Club focuses on regional family history and genealogy

Genealogy Club comes together to ‘solve mysteries’

By Jessica Jones

For the Advance

Digging into family histories and finding lost connections is something that has hooked David Guba.

As president of the Stettler Genealogy Club, Guba said genealogy, and finding out about family history, is like, “solving a mystery.”

“It goes to the why,” he said. “If you’re kind of curious about where you came from, why you’re here, and how your grandparents, or great-grandparents came here, and what they had to endure to survive, and for you to exist, it’s like you’re a detective and need to solve that mystery,” Guba said.

The Stettler Genealogical Society started in 1988 by Margaret Martin and Elva Knapp under the direction of well-known, local genealogist, Dr. Charles Bird.

The club meets every first Thursday of the month at the Stettler Library (6202-44th Ave) and hosts authors, assists its members on family tree linkages, helps them create documentation, and members assist each other in making new ancestral discoveries.

They are able to utilize, the second most used web site in the world, for free of charge at the library.

Guba explains that there are many reasons for a person to take interest in genealogy but the primary reasons are to make an account of ancestral pedigree, find out medical history and figure out and discover family culture.

He has been so interested in his own family history that he has been able to travel to a small village in Hungary where his grandfather lived.

“People want to know about their culture and want to see where their family came from,” he said, enthusiastically adding that while he was in the village he located a cousin.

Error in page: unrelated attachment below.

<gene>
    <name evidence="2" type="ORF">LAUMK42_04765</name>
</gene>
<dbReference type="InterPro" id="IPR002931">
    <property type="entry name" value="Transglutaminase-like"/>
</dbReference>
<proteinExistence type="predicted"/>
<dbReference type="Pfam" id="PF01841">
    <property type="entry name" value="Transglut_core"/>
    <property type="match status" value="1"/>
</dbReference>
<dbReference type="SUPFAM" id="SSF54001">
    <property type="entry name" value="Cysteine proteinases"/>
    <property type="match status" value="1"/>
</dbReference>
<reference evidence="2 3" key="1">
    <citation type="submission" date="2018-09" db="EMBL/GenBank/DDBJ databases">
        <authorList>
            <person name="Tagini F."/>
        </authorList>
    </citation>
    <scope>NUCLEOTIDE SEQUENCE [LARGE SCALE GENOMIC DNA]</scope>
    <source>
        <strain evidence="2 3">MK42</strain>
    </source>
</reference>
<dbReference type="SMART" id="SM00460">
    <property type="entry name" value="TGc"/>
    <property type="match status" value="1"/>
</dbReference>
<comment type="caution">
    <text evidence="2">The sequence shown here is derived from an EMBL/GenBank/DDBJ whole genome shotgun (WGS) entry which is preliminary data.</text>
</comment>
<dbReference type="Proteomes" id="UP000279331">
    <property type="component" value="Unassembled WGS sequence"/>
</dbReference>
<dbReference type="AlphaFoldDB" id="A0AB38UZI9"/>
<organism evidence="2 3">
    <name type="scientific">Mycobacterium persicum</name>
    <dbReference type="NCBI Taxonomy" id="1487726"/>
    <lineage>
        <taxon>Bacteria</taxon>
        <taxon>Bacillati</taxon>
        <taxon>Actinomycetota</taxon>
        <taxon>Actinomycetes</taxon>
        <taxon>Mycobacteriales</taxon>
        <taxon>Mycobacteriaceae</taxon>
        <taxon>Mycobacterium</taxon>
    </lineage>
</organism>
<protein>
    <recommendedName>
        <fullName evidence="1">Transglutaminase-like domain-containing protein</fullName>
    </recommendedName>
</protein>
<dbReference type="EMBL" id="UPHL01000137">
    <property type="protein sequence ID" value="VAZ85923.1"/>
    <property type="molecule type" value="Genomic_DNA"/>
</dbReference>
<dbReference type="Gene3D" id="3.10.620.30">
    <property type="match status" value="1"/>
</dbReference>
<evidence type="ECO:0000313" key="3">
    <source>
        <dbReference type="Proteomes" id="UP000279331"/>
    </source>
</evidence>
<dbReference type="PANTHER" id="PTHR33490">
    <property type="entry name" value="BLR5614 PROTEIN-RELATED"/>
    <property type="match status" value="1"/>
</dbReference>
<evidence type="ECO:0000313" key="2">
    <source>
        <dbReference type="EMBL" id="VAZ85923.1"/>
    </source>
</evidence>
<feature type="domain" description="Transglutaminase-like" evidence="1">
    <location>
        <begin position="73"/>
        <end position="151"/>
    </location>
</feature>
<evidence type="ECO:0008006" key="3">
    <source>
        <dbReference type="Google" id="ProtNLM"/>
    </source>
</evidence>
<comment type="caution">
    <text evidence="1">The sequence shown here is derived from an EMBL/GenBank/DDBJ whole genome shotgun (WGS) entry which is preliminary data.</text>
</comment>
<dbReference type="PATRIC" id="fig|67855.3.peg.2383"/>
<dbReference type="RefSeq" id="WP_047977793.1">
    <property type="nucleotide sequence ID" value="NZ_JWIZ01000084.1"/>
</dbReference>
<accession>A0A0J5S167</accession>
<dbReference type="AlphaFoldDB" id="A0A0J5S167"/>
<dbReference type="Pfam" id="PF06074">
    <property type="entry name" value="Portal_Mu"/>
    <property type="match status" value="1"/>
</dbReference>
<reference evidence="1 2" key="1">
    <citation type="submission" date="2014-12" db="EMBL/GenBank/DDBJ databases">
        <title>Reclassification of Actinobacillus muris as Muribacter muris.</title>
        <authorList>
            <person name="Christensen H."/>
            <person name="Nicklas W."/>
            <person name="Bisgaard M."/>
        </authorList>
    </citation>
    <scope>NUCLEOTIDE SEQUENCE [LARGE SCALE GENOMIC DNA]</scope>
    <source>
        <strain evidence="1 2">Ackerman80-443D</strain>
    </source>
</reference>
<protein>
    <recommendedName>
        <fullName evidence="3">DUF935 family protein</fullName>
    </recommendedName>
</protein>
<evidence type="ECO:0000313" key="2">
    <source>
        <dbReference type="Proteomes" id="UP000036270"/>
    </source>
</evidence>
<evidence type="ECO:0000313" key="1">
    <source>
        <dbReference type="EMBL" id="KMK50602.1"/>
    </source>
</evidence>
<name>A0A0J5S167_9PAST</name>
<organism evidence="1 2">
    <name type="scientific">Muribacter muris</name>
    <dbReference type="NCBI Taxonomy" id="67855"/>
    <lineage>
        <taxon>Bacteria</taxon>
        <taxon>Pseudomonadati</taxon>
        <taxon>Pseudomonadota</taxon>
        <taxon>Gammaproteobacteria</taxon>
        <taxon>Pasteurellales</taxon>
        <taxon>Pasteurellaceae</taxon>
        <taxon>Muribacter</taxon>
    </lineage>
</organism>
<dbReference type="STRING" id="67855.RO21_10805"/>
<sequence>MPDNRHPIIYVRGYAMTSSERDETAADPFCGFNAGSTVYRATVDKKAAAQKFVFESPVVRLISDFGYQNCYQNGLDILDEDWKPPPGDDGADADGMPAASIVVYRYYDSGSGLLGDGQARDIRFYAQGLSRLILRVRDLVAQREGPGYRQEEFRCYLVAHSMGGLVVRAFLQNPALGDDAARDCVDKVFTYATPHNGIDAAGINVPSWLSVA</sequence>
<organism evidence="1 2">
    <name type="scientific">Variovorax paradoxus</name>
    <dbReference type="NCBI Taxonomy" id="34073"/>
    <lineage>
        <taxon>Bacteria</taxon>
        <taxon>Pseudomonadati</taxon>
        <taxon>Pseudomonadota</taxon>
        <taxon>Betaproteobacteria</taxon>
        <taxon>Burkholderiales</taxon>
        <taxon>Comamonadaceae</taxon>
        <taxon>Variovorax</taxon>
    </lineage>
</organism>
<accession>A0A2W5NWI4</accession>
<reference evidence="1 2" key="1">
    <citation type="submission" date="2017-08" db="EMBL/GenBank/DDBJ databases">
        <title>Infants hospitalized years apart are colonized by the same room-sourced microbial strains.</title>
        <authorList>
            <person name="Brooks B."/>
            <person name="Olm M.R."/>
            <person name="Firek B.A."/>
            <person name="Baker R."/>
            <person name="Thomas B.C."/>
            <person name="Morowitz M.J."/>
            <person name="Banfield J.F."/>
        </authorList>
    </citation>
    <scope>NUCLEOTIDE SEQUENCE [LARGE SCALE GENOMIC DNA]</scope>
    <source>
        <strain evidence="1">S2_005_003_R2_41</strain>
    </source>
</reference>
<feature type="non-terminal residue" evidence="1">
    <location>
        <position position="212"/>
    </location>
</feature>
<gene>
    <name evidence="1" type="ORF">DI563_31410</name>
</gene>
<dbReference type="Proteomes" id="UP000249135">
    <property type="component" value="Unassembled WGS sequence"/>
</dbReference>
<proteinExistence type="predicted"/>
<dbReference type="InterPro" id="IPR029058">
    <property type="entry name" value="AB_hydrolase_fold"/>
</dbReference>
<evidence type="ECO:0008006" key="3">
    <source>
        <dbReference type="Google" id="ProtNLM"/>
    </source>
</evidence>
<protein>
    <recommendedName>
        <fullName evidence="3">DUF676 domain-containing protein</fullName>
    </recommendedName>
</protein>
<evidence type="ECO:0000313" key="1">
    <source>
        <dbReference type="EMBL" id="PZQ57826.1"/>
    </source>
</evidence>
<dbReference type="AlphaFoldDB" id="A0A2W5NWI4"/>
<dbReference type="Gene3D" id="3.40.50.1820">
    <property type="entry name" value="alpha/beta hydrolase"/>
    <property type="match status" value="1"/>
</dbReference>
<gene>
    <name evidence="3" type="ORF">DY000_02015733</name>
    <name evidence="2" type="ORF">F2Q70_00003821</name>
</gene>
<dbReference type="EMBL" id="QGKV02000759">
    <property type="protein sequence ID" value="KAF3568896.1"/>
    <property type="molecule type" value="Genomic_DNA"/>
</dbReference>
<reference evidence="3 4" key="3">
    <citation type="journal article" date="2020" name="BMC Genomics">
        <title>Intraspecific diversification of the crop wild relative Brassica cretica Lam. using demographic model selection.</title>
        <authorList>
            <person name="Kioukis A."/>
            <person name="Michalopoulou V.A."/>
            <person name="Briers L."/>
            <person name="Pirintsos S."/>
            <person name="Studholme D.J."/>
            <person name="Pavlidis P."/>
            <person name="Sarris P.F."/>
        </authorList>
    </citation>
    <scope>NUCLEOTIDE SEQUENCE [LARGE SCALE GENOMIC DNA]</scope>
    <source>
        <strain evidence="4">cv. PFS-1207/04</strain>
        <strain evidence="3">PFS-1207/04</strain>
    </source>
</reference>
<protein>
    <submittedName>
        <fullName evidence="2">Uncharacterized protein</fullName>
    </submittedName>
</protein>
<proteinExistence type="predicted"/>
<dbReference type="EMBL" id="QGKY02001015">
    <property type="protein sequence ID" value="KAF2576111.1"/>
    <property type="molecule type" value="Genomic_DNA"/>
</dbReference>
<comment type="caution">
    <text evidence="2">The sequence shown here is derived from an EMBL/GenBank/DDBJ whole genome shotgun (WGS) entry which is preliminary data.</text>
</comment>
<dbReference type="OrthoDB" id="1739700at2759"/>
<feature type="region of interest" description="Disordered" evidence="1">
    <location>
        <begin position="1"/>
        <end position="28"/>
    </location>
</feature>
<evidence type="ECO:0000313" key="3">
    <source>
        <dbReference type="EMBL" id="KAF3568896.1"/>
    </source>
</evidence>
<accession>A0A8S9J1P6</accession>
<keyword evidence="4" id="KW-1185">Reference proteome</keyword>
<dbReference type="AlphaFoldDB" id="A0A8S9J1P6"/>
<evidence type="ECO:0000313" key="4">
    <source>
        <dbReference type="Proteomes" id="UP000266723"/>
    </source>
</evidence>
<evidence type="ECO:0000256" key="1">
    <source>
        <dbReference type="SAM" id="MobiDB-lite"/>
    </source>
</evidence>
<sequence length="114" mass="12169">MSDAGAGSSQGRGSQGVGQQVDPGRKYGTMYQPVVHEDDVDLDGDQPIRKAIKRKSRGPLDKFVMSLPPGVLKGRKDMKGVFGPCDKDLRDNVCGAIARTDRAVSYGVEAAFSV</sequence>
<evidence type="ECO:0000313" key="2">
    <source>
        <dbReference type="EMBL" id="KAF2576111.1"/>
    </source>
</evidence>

“Her grandfather and my grandfather were brothers and it was exciting for everyone.

“It’s important to learn about who you are and where you came from and it is interesting to find out, holy, this person did a heck of a lot for me to exist today,” he said.

Guba says he personally first took an interest in genealogy when he was in university, having breakfast with his grandmother.

“She was like, ‘Pass the jam, oh, and by the way, grandpa is not your real grandpa.’

“Turns out there was a family secret … so it’s important to start (genealogy) with your living relatives to get information, so that’s what got me interested in learning about his family, and it just kept going from there.”

The only problem, Guba laughs, is that genealogy can “become addictive.”

“The more information you get makes you want to keep at it and you think, ‘Oh, I’ve got to find that cousin’ and that mystery becomes another mystery that you need to solve and then it turns out to be 4:00 in the morning.”

The club’s December meeting, open to guests and new members, will feature a Christmas celebration of cultures with food and drink. They co-host with the Stettler Learning Centre and the library to offer an international potluck supper. Guba gets requests for his Hungarian goulash.

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